Novelist and short story author John Updike in Massachusetts in the mid-1960s. Photo by Susan Wood/Getty Images.
It’s an extraordinary behind-the-scenes look at the work and the mind of one of this country’s greatest writers: John Updike, creator of “Rabbit” Angstrom and so much more, who died in January 2009. Harvard University’s Houghton Library, a rare book and manuscript depository, has inherited nearly 170 boxes of Updike’s papers, including rejected short stories, personal letters and revised and rewritten drafts.
The archive reveals a complex artist, “leaving a trail of clues to his works and days: an enormous archive fashioned as meticulously as one of his lathe-turned sentences,” writes Sam Tanenhaus, editor of the New York Times Book Review.
Tanenhaus got an advanced look at that archive, when he spent three days poring over some of the material. I spoke to him today from his office in New York:
(A transcript is after the jump.)
JEFFREY BROWN: Joining me now on the phone is Sam Tanenhaus, editor of the New York Times Book Review. Welcome to you.
SAM TANENHAUS: Good to be here with you.
JEFFREY BROWN: So tell me about this, describe this archive that you had a chance to look at.
SAM TANENHAUS: Well, you know, John Updike was the most self-sufficient, do-it-yourself author in modern American history, and this archive shows another dimension of it. There are about 170 boxes; they fill an aisle-and-a-half in the basement of the Houghton Library at Harvard, and Updike assembled the contents himself — every single box. He’s a guy who saw his literary universe in a proprietary way. He was a kind of yahweh who controlled the cosmos he created and he built; we now know an alternative universe, which were the archival materials he used to produce this enormous and magnificent body of work, and he didn’t like other people to get involved. You know, Jeff, you may be familiar — you have spoken with Updike yourself — that he not only drafted all his manuscripts in pencil, he typed them himself even before the days of word processors. He designed his own book jackets, he proofread every edition of his book, and if he found errors, even an accent marks, he kept lists, sent them to his publisher, Knopf, so the next edition would be pristine. He loved every aspect of his craft, and the archive is a kind of through-the-looking-glass vision of Updike’s literary world.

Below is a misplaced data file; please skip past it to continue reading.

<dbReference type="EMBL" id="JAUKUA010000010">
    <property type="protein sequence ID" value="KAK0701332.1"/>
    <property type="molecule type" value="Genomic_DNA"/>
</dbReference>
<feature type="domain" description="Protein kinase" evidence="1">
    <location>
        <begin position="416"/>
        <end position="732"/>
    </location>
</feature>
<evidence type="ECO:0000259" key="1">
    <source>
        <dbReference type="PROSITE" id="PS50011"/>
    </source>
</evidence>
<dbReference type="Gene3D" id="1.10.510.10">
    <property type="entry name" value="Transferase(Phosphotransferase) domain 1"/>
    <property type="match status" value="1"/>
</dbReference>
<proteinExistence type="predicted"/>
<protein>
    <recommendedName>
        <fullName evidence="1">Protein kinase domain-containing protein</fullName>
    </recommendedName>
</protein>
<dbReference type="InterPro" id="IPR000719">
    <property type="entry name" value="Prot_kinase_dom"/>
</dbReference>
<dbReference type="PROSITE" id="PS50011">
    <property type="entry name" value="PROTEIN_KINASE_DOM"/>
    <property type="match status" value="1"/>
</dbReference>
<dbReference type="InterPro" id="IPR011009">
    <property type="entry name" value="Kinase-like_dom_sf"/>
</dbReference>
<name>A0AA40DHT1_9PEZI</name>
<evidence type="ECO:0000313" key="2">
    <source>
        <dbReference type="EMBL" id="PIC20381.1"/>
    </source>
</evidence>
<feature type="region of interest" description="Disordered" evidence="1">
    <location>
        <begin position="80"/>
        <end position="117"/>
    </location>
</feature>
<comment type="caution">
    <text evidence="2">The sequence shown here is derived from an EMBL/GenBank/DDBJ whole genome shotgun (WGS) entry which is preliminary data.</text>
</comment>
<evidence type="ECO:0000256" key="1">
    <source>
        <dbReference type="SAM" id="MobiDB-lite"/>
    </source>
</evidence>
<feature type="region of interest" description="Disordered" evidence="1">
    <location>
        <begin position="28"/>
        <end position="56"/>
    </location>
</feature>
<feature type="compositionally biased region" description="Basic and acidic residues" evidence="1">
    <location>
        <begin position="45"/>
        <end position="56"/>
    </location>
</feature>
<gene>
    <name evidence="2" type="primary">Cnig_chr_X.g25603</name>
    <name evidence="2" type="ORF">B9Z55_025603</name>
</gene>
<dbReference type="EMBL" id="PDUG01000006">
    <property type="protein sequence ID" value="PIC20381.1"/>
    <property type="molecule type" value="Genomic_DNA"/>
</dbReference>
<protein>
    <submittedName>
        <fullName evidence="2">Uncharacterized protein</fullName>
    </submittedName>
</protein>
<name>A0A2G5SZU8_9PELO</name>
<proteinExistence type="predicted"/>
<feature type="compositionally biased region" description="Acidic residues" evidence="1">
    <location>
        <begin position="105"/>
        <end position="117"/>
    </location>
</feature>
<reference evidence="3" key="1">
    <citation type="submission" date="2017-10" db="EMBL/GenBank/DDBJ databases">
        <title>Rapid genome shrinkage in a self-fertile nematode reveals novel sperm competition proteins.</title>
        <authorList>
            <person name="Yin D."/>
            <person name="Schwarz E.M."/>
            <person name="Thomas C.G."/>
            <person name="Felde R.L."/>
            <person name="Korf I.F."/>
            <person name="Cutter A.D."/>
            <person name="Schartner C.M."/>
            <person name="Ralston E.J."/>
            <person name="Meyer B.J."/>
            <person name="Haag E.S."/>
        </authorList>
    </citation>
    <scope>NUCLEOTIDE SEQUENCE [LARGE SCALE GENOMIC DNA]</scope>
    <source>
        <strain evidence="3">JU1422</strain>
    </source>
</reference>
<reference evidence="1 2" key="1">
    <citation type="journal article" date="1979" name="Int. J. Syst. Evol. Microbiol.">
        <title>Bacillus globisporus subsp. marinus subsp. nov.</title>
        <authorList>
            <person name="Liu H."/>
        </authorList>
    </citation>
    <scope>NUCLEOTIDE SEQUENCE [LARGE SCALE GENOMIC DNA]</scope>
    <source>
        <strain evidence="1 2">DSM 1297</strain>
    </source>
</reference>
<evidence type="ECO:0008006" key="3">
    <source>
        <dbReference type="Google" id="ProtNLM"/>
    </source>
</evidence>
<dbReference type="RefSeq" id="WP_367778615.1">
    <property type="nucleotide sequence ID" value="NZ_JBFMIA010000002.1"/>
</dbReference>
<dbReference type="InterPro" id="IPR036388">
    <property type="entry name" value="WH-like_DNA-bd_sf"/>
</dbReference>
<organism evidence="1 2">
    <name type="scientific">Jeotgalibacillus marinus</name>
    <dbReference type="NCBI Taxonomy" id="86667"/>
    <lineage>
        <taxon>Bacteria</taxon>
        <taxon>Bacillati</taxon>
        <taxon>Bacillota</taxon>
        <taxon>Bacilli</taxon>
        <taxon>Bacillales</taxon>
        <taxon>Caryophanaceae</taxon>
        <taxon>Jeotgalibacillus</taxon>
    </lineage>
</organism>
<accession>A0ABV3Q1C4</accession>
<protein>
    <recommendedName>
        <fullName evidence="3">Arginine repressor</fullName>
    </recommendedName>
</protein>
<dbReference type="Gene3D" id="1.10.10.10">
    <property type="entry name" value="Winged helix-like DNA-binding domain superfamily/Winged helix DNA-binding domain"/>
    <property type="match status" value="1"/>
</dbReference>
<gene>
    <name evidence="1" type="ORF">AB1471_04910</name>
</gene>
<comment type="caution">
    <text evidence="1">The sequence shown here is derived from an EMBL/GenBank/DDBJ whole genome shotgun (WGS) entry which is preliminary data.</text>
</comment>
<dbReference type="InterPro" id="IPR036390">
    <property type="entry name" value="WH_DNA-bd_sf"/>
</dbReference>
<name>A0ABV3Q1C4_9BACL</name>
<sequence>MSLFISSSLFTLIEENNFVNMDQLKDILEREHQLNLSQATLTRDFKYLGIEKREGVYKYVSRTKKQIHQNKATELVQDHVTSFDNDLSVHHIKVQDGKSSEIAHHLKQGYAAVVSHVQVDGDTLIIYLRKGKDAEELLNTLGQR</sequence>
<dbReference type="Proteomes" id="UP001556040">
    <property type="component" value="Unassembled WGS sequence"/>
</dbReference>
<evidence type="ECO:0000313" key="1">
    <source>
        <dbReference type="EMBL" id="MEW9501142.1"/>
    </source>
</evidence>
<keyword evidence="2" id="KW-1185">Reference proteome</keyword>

JEFFREY BROWN: Do you get a sense from all of that you just said, plus looking at the archive, is it a control freak personality or is it a looking to legacy, or just as you say, he’s so much into the work of writing that he’s into all aspects of it?
SAM TANENHAUS: All three, but I’d say especially the last. He loved the tradecraft of being a writer. And there’s an interesting paradox here, because people who interviewed Updike or even knew him very well, like my predecessor Charles McGrath, Chip McGrath, who edited the Book Review before I did and was a close friend of Updike — in fact I saw letters from Updike to Chip, was surprised at how devotedly Updike was tending to his own legacy because he was very self effacing in person. If he sent a story off to the New Yorker, and here he was probably the greatest New Yorker writer of his time among many other things, he was delighted when they accepted it, you know, as if he were an apprentice writer sending his first manuscript over the transom. He never talked about his place in the literary pantheon. He never placed himself in a particular literary context, never said that Henry James or Herman Melville had been the lodestars for him, never matched himself up against other writers in a competitive way, spoke as a kind of workman of the literary world. And to discover as I did in the three days I had going through his papers, that from the beginning he envisioned where he would go as a writer, where American fiction should go, remarkably even when he was a college student, and that he would preserve a time capsule not only of the materials he worked from, but of the time and place that he inhabited as an interesting sense — and you know I don’t want to offend other writers or simplify Updike by saying in some ways the most patriotic of great American writers — was to see that he was continuing his work as a chronicler through his archive as well.
JEFFREY BROWN: Well, you know, this is a man, a writer, and you say this in the piece you wrote in the Times, who used his life and his place, such a fine sense of those things, to the extent that we as readers might have felt that we knew him in some way, but you also the papers also suggest that Updike “was a more complex artist and person than he chose to admit.” So was there a sort of ah-ha moment for you as you were combing through things? Something that stood out that told you that perhaps we didn’t quite know the man or that he was more complex, as you say, than even he chose to know?